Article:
Pointing fingers at the GOP, President Barack Obama couldn’t stop the so-called “sequester,” $85 billion in automatic government spending cuts going into effect. Unable persuade House Speaker John Boehner (R-Ohio) to play ball, Obama showed why playing politics in a two-party system can backfire. Taking his campaign to the public, Barack tried to circumvent the Republican-controlled House, hell-bent of slashing government spending. While the March 1 deadline came and went, the president must sit idly by watching federal workers and government contractors tossed into unemployment. What the president doesn’t get is that blaming Republicans doesn’t get the deal. Only placating GOP interests—including the obsession with shrinking the size of government—can open the door for some compromise, no matter how far away the deal-making concessions.
When it came to solving the “fiscal cliff” Jan. 1, Obama won tax concessions from Sen. Majority Leader Mitch McConnell (R-Kt.), increasing taxes on individuals making over $450,000 a year. “The question is, can the American people help persuade members of Congress to do the right thing,” said Barack on Friday, admitting that the spending cuts were going into effect. Instead of persuading the public to lobby Congress, Obama needs to work harder on developing relationships with GOP leaders in the House and Senate. Without some sort of relationship, there’s little that can get done over the next four years. More attention to developing relationships would pay rich dividends over lobbying the public to write their elected officials. Whether the president likes it or not, he still has to play ball with Republicans if he wants to get any legislative agenda passed through Congress.
When famed Washington investigative journalist Bob Woodward accused the White House last week of intimidation when he wrote an op-ed blaming Obama for the “sequester,” it didn’t fit with Obama’s narrative: Democrats are good and Republicans are bad. White House officials wanted to heap as much blame on Republicans for allowing the “sequester” to take place. Had Barack gone to Boehner and said he’d like to reduce the spending cuts without expecting more taxes, he probably would have had a receptive audience. Given the unwillingness of the White House to deal with GOP in the House and Senate, it’s no wonder there’s so much gridlock. Whether or not GOP policies fit the White House agenda, Barack still needs to keep the doors open. It serves no one to take the position that the GOP only takes extreme positions to antagonize the White House.
Barack’s failure to avoid the “sequester” that could cost thousands of government jobs stems from a false belief that he won the election and the people expect him to advance his agenda. As long as the two-party system prevails in Washington, the ruling Party must go out of its way to get along and compromise. If the White House wants to get the House leadership to buy in to new spending plans, they need to present current economic data—known to the Congressional Budget Office—that indicates that the spending cuts are no longer needed to balance the budget. What’s most tragic about the spending cuts are the very job losses. Sparing federally funded jobs is a worthy goal of the White House but it must be done the right way. Showing Congressional Republicans more respect would go a long way in creating the kind of bipartisanship needed to do the peoples’ work.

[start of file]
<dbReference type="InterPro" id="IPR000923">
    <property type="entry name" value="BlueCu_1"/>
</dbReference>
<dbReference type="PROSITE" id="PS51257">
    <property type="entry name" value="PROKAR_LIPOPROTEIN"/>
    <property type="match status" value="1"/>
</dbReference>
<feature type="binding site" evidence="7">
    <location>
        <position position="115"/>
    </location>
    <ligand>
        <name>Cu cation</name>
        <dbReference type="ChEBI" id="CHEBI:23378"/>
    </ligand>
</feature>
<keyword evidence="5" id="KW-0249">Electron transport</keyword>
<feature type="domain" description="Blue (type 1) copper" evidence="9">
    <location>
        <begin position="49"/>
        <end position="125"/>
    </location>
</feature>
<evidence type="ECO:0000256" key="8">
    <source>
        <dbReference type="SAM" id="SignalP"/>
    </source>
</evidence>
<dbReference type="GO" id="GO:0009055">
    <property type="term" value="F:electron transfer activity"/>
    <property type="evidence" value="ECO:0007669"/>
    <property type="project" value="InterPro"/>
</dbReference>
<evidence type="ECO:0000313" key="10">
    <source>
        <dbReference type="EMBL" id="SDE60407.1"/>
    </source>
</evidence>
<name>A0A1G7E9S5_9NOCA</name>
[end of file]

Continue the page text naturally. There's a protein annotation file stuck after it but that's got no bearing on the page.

Blaming the GOP as obstructionist worked before the election but it’s backfired in the “sequester” talks. Letting more federal workers lose jobs before the midterm election in 2014 isn’t the best way to seek compromise on federal spending. Presenting the CBO’s best data to justify changing the “sequester” is the best way to proceed. Cutting $85 billion out of the budget won’t help economic growth, where heft government spending is needed to stimulate the economy. One of leftover fallacies from the 2008 campaign involved the idea that the private sector could accommodate all the employment needed to spur the economy. Employing over 2 million citizens is a small fraction of total government contracting helping employ millions more in defense, agriculture, oil and technology industries, all expecting and receiving government grants to boost employment.
Obama’s pitch to the GOP in Congress can’t be “I won the election so give me a blank check to do what I want.” Working through Republican leadership in the House and Senate, Obama can foster a more accommodating atmosphere to break the gridlock that makes getting anything done next to impossible. Some GOP elected officials see the spending cuts as “fiscal sanity” and “a big victory” for the GOP. Admitting that he can’t stop the spending cuts by himself, Obama conceded he has limited power on his own. “What more do you think I should do,” Barack asked reporters last Friday. He knows he must try to reach across the aisle, build relationships and try to accommodate the opposing Party’s demands. Taking his case to the public is exactly the opposite way to encourage the GOP to play ball. Only by talking more, building relationships and making concessions can the president hope to get results.
About the Author
John M. Curtis writes politically neutral commentary analyzing spin in national and global news. He’s editor of OnlineColumnist.com and author of Dodging The Bullet and Operation Charisma.